Michelle asked me out on the first day at school. Brown curly hair, big eyes and a natural tan. I didn’t know what to do. I told her I was a Muslim and we didn’t do that kind of thing. You know that whole - girl, sex, kissing, touching, my God look at those legs of yours Michelle, I want to say yes but I’ll say no because that’s pure and the way to Heaven I think, at least that’s what I’ve been told and I’m sticking to it in case people point at me in the street but you’ve got these full lips I can’t stop looking at so stop will you because I’m scared of what I feel and what I am, so no Michelle, no, no, stay away from me - kind of thing. I’m a
we don’t do that kind of thing.
The school was nicknamed Towneley Twats. Burnley had a few High Schools and when we weren’t fighting each other we’d fight the other schools which had nicknames too; Barden was Barden Bummers, Habergham was Have A Bum, Ivy Bank was Ivy Wank, Gawthorpe was called Gay-thorpe and St Theodores was St Queer Doors. The first year was uncomfortable because of the First Gulf War, white lads taunted Pakistanis with pictures of RAF Tornadoes in The Sun telling us they were bombing us; none of us were Iraqis but it made us take sides. As planes flew over Iraq so did fists and spit in classrooms. Pakistanis would then show off The Sun when John Peters and John Nichol were shot down over Iraq and paraded, beaten and bloodied, by the Iraqis.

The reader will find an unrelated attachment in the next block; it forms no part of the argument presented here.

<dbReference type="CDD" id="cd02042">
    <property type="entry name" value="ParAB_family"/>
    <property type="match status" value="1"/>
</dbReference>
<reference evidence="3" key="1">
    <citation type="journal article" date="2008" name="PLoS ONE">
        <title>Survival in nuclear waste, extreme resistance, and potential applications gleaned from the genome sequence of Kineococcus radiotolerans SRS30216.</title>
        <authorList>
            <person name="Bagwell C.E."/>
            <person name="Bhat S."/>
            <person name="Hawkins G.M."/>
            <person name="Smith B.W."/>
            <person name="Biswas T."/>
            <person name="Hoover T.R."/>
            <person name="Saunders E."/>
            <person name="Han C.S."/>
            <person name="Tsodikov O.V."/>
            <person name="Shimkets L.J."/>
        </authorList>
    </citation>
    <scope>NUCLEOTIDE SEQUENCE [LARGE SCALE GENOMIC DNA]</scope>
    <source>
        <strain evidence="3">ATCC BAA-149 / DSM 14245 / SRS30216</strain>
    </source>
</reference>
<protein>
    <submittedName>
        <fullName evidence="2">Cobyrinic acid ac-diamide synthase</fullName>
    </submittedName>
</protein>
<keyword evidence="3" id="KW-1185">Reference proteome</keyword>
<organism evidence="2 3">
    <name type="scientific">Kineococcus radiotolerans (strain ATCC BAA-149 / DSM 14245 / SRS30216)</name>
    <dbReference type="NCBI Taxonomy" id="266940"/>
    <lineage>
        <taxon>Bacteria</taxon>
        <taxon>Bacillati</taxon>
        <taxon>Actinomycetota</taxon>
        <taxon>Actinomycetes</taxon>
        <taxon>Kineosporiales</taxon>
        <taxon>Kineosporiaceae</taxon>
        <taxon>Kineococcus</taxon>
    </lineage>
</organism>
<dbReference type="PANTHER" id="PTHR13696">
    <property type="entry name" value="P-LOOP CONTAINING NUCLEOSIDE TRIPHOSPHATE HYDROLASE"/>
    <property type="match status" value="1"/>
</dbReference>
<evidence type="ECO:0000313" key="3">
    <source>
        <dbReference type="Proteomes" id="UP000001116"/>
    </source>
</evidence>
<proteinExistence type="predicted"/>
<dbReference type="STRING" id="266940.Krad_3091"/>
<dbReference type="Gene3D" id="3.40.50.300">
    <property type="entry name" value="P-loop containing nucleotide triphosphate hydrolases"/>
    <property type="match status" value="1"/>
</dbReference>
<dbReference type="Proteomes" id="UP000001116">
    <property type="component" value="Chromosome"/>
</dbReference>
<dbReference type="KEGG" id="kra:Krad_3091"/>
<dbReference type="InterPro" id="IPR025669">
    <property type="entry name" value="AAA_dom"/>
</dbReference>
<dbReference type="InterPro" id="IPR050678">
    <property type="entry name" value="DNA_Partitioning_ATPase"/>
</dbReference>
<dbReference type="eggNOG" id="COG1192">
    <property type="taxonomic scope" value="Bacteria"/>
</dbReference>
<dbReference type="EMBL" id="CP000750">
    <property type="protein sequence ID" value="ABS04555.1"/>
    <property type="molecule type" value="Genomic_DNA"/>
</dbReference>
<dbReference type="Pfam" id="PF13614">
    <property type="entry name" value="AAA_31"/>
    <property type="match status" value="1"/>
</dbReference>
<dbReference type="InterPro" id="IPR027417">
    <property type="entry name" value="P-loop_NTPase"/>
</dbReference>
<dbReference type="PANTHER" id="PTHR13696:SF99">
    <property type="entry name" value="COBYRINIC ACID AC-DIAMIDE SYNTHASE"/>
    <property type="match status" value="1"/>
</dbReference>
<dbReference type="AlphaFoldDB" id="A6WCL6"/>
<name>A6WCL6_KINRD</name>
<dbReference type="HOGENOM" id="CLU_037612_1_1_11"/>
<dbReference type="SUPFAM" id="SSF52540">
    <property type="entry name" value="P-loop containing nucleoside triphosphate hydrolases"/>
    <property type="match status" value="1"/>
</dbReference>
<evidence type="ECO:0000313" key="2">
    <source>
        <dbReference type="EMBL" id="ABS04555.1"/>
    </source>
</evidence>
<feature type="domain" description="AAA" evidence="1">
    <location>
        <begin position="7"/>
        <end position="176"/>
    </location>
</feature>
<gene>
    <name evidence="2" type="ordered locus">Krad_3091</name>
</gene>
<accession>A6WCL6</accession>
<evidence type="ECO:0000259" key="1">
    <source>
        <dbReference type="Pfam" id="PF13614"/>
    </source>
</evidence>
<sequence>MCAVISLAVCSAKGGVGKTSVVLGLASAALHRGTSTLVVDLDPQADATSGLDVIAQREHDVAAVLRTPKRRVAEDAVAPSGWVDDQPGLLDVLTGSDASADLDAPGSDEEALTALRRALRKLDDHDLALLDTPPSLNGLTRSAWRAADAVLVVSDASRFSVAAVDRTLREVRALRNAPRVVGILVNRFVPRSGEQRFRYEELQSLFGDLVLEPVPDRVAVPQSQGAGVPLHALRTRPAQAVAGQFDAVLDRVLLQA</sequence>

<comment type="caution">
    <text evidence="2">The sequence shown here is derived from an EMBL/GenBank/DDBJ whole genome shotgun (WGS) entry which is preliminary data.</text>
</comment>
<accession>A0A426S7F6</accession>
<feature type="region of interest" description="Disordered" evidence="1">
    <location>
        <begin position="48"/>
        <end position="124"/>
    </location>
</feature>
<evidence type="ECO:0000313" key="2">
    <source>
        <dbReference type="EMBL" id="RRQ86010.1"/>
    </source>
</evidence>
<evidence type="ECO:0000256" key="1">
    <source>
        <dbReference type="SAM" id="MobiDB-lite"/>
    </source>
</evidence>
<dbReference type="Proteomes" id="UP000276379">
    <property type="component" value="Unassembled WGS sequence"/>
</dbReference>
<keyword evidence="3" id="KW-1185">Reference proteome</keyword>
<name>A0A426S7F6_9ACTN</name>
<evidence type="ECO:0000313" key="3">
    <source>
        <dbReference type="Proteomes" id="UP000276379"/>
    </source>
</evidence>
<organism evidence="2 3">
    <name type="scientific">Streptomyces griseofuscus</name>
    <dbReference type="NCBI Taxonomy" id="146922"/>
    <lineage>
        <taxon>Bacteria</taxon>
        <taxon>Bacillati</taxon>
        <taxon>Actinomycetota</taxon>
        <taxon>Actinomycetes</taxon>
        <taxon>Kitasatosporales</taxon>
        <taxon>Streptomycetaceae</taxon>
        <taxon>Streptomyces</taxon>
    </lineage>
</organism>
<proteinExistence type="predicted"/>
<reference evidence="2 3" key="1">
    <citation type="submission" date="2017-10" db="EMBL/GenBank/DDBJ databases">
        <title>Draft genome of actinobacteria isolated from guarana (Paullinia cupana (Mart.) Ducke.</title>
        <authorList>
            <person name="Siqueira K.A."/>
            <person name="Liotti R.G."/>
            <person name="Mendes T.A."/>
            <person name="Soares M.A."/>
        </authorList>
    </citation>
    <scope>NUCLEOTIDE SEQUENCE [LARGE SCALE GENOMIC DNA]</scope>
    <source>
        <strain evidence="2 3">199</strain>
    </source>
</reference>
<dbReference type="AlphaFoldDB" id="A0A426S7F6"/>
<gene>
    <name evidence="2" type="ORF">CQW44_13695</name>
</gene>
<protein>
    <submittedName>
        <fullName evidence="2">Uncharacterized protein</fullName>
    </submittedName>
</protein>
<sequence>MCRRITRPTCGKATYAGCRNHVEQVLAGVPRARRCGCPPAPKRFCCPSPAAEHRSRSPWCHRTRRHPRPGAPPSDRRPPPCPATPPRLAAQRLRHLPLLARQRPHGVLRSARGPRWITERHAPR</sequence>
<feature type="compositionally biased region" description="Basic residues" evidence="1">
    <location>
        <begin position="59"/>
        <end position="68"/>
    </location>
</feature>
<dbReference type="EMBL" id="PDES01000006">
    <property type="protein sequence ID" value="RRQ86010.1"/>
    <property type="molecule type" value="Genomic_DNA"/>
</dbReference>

None of this would matter if Gay-thorpe wanted a fight though. Brown and white would unite, the school bell would ring at half three and we’d race out of the gates. The Head Teacher, Mr Hinks, would befriend some and gain intelligence. He’d call the other Heads who would send their lads home other ways or at other times and we’d get to the killing ground and find no enemy. We’d agree that they’d been scared off, shake hands and walk home vowing to kick the crap out the queers the next time. On the way home if we saw posh cars we’d vandalise them, Mercedes were the favourite, we’d snap the badges off, cut away the circle and think they were ninja stars. Fighting at Towneley was dangerous, boys would throw ninja stars, golf balls and snowballs filled with stones, ears would cut and eyes would blacken.
Somedays no other school wanted a fight but the lads did and on those days I’d get good at running. I’d be chased by white kids shouting “Fucking Paki” and threatening to kick my head in. There was a buzz as I ran on adrenaline. I didn’t like the name calling and I didn’t want my head kicked in but I didn’t mind the running so much. I’d wish I had trainers on, school shoes were hard to run in, I’d start running with a pack of lads but we split up. I was never one of the fastest. Wiry Pakistanis who did well on Sports Day would race off to safety but I wasn’t the slowest either, not like the lumpy ones who ate too much and would probably get diabetes way before their time, they’d get picked off easily but only get a few cuffs around the head and some spit in the hair. The pack didn’t feel satisfied if they hadn’t earned their kill so they kept chasing. To be fat or fast was the key but I was a middle of the road kind of guy. I was good meat.